Bike Life - A Look Into NYC's Urban Biker Culture

Text By: Vikki Tobak

“Once you’re a rider, you’re always a rider,” says photographer David “Dee” Delgado. “People don’t understand just how deeply ingrained bike culture is in urban culture.” For the past several years, photographer Delgado has been capturing images of “bike life” in his home borough of the Bronx. Euphoric and powerful, images of four-wheeler ATV culture, 2-wheeler bravado, dirt bikes and even members of A$AP Mob riders (hey A$AP TyY, hey) capture the essence of a scene that has been around for years.

“After WWII and Vietnam, people of color created bike groups just like their caucasian counterparts but were never really put in the spotlight,” says the Bronx-born Delgado, who’s no stranger to the movement known as “bike life.” The self-taught photographer has followed the loose cliques of riders careening through the streets of New York City, shooting the series using a Sony A7 with a 28mm f2 lens to document group rides, known as ride outs, and the spirit of brotherhood that go along with the scene. “In the 1970s and ’80s, the children of those vets began the urban moped culture followed by the next generation–my generation–of sportbike riders and it was all about speed and wheelies. The dirt bike riders, or ‘bike life,’ as it’s now called, is just the evolution and I knew I had to document it.”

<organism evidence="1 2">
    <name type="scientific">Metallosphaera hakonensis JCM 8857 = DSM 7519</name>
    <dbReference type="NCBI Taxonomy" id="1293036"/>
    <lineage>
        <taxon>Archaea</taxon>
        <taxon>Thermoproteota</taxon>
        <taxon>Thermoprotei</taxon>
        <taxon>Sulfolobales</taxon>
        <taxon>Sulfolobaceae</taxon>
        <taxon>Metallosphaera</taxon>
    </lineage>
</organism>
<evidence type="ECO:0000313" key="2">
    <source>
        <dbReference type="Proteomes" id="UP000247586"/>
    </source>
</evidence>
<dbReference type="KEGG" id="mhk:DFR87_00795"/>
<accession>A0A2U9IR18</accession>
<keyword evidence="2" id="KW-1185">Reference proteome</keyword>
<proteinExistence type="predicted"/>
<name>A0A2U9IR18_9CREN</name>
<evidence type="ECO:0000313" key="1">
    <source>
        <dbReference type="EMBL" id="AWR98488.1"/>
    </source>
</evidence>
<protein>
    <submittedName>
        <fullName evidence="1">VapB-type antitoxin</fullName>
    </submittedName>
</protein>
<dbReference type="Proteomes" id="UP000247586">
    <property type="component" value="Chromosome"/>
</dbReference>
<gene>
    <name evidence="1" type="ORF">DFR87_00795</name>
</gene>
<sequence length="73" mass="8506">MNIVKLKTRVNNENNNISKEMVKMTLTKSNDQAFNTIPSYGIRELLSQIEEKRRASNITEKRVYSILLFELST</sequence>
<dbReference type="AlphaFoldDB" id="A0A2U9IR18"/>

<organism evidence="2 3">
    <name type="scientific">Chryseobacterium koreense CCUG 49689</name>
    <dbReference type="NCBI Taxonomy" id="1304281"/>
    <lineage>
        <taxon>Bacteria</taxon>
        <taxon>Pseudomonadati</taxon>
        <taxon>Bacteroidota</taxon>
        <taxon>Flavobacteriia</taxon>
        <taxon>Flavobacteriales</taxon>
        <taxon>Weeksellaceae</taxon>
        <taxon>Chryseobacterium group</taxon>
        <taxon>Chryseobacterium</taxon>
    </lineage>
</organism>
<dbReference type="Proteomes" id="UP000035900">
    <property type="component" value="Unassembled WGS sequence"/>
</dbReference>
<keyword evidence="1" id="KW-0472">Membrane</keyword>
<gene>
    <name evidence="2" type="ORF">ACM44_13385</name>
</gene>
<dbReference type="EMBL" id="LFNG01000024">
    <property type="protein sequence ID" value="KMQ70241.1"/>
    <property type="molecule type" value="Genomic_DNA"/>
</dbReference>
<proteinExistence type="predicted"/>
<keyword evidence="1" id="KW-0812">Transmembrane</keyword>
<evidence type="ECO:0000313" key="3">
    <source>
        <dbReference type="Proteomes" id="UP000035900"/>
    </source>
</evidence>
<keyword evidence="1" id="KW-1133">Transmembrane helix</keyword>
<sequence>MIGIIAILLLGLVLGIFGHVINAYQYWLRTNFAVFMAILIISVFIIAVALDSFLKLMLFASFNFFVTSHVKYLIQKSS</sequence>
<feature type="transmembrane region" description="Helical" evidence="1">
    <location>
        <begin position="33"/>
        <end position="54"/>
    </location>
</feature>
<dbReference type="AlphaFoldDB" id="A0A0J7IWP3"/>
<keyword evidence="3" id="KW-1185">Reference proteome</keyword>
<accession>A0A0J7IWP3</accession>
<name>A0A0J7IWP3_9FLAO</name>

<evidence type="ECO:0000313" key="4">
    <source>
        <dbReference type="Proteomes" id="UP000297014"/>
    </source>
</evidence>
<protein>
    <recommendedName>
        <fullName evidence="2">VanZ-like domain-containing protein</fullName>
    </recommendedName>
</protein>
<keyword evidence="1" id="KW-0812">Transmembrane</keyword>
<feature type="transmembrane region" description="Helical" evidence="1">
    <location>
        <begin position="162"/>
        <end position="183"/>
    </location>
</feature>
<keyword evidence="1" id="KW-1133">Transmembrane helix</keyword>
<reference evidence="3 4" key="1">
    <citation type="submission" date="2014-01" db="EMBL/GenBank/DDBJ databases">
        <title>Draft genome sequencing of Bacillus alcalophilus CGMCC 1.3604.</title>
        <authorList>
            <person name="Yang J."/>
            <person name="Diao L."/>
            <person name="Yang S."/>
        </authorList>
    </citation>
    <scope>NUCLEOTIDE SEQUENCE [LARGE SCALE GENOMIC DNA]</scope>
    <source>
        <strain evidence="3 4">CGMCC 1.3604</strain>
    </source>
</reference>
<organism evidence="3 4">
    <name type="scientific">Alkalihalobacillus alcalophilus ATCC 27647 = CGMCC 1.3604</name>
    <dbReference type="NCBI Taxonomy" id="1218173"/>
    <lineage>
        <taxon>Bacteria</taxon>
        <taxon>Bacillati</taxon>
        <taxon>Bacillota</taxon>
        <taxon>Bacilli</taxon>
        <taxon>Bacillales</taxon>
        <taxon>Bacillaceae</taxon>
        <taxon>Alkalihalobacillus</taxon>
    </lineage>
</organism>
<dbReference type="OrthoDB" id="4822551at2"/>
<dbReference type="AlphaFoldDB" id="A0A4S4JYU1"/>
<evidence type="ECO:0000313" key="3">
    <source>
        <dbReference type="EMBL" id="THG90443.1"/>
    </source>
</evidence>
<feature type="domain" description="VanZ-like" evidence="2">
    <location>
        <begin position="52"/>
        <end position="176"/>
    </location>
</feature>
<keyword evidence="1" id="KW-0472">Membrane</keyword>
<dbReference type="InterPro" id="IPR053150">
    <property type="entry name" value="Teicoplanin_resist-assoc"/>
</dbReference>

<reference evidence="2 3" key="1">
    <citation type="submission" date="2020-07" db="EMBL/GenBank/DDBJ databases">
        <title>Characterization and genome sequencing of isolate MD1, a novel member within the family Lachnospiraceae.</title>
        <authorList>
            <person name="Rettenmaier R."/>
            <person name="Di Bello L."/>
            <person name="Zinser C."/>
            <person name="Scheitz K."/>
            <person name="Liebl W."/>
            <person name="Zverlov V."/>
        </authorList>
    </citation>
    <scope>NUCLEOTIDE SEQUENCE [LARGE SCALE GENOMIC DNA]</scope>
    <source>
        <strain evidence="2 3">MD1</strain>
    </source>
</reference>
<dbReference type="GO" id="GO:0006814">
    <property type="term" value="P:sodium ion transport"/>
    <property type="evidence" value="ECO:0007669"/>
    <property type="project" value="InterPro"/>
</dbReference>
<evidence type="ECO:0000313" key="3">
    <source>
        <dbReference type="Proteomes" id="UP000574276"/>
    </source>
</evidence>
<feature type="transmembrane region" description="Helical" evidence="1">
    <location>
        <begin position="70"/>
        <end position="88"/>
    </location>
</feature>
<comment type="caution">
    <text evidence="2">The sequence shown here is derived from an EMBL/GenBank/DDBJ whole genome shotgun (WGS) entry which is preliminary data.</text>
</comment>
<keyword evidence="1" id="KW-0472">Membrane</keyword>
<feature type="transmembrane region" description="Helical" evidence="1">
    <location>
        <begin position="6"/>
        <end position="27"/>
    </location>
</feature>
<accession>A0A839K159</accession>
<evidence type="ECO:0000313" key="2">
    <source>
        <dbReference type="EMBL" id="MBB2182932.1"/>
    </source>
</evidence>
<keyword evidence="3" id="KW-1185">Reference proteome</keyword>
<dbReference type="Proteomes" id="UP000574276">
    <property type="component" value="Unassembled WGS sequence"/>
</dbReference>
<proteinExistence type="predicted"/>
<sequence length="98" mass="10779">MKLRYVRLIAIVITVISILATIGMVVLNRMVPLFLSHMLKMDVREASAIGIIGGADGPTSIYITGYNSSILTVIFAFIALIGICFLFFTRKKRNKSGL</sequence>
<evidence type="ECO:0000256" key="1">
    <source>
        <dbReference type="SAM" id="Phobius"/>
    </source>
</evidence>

According to Delgado, “no man left behind, unity, brotherhood and showing off,” is what bike life is all about, and he aimed to capture all of those elements in his photos. He also nods to the connection between bike life and hip-hop culture–the two have a long and celebrated history, from DMX and Ruff Ryders in the ’90s to more recent 4-wheel action shown by Meek Mill, Rick Ross, A$AP TyY and Chief Keef. The NYPD has taken notice, too, confiscating bikes and making arrests as New York state law prevents off-road bikes and ATVs from registration for street use.

“I believe it’s that whole urban superstar thing. You have to be flashy and unique in both worlds,” says Delgado. While most of the riders are young men, full of bravado, women riders are a big part of the movement, though seen less often. Yayi aka Da Queen of Hearts (first lady of Ruff Ryders; says Delgado, “she’s been in the game longer than most and has tricked out dirt bikes”) and Kyale Kiyomi ( #princessofbikes ) have a huge following on social media.